This is the second part of a two-part exchange between SCOTTY and TSA NY. The first, Dissolution, occurred at TSA’s Brooklyn space as part of Exchange Rates Art Expo in October 2016 and featured works by members of SCOTTY.
The phrase “point of entry” often refers to breaks along a national border through which goods and people may cross. It can also describe a how an artwork is relatable to a viewer, allowing them entrance to the logic of a piece and a way to connect to it. This exhibition uses the term for both references with a dualist intention.
A point of entry may be clearly defined, such as a checkpoint or an airport screening area, with a requisite set of formalities one undergoes; or it may be vague and less organized, as those on small country roads. The experience can be similar when engaging an artwork. One piece may have a clear premise or critique while a neighboring piece presents an entire set of abstruse signifiers that baffles the viewer. A set of expectations can be undermined as the terms shift and change from station to station.
With Britain and the European Union divorcing in Brexit, reactionary populists like the Le Pen and Wilders campaigns to close borders, and the twice-blocked travel ban in the United States under the Trump administration, points of entries in Europe and the US are in a state of flux. Who, how and what they filter is changing, as is as their significance for those within and outside the border. Points of Entry presents works that deal with borders and breaks using a range of approaches.
In Vincent Como's "Army of Darkness" series the repetition of small works cause them to act as soldiers, or sentries, creating a uniform and unified front. Their modesty of materials (cardboard, tape, ink) becomes an homage to the lo-fi camp of cult films like their namesake, while entering an uncanny valley with regard to their accessibility as "paintings"; becoming both familiar and not, friend and foe.
Bill Crump’s recent work pays homage to personally relevant art historical influences, in this case Joan Miro, by using their names as a point of entry to merge disparate ideas and media he has worked with over the years. Rather than referencing Miro’s work, he is using his name as a formal device on which to hang artistic concerns.
Rachael Gorchov’s photographs present mixed media environments of colored light, paintings on paper, drawings, and modeling clay. In these these layered and moody spaces pictorial depth shifts ambiguously. Gorchov has mined images of European synagogues for the drawings as a means of understanding a personally relevant visually language to which she’s largely ignorant. The tondo format, a western art historical trope merges her artist and cultural historical heritages.
One enters Jackie Hoving’s drawings through swirling marks and erased edges. These atmospheric abstractions become boundaries between viewer and subject, literally masking and erasing a portrait of an individual. By visually navigating through this image-fog, viewers may perceive a spectral subject returning their gaze.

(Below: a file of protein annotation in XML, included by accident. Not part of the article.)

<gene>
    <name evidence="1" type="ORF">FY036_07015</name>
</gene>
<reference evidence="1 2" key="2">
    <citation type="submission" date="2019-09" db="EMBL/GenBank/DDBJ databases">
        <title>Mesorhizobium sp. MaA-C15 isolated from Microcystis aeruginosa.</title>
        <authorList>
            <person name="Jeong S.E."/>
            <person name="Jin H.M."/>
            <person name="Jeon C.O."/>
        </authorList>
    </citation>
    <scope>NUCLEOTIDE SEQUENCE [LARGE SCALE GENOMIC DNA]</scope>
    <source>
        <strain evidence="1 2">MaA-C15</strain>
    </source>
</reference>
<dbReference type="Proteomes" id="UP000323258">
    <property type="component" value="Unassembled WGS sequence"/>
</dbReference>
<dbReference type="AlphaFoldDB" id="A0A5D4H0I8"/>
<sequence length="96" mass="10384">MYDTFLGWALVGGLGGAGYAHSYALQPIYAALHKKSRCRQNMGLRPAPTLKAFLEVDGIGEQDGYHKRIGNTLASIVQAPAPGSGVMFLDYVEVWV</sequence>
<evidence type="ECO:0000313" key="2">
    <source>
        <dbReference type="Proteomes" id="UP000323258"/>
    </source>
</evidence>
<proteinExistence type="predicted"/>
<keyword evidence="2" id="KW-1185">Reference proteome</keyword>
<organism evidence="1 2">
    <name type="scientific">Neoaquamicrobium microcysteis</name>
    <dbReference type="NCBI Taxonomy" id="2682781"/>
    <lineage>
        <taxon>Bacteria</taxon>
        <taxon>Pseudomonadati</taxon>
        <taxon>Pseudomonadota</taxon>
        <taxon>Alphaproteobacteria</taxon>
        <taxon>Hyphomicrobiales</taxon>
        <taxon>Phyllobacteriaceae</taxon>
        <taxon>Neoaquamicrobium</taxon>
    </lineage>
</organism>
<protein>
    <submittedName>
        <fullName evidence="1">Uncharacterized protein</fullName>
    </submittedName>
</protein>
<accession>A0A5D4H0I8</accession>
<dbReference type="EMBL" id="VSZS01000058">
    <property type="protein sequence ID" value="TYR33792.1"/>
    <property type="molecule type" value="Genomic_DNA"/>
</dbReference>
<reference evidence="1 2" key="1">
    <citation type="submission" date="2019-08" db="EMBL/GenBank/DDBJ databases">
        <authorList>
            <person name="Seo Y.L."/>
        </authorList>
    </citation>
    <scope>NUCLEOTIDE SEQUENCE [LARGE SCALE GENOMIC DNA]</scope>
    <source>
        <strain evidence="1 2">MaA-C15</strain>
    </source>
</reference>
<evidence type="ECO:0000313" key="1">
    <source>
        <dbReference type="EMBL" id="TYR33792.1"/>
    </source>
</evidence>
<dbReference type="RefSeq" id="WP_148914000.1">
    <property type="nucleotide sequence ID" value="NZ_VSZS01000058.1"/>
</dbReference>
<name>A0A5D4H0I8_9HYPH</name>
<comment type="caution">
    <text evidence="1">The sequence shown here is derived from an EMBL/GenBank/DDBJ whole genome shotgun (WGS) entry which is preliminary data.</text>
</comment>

Alex Paik begins his works with a single unit that is then repeated in different configurations to generate a cohesive piece. Having a background as a classical musician, Paik approaches and develops his visual works as he might a piece of music: units layer and form additional compound shapes, mimicking how a fugue’s subject is transposed, inverted, and folded into itself.
Norm Paris’s Erased Cards present sports trading cards - bygone, mass-produced, American objects, where the figure has been redacted. Divisions between athletes - famous and middling disappear. The collectability value of the cards are equalized. Heroic presences become ordinary.
Matt Phillips’s paintings begin with a grid, but after having been completed over long periods of time and through successive layers, the geography of the initial grid always breaks at some point. Geometric elements are gleefully undermined. Spontaneity, revolt, defiance, and humor become the only way forward.
Andrew Prayzner’s recent series of paintings explore the polemical language of sloganeering in the quasi-public realms of car bumper stickers and social media. Political discussion has become so polarized that it is now believed that if one holds a position that it is assumed that the person represents a whole set of particular values. For example, if one supports Black Lives Matter, it is automatically assumed that the person is anti-police. The loss of sober discussion, of nuanced perspectives, and the demonizing of those who do not share their own worldview, has contributed to a rise in populist outrage that has the potential to undermine the democratic process.
Destabilized Landscape (tether) by Naomi Reis was filmed via a camera attached to helium balloons and flown over barren lava fields. Released from human control, the p.o.v. becomes that of the wind, anchored by a line of string reaching toward the ground as the landscape spins around it. The string connects the earthbound physical world, the world of atoms and molecules, with the world of energy and everything else--unseeable and unknowable but no less real.
Sun You gathers a mix of commonplace craft materials such as clay, costume jewelry and filigreed wood to create colorful abstract designs that hover between fine art and craft in a celebration of color, ornament and gesture. Her recent floor installations arrange polymer clay in loose groupings reminiscent of retail displays or banquet tables, blurring boundaries between art, domesticity, consumability, and the function of objects.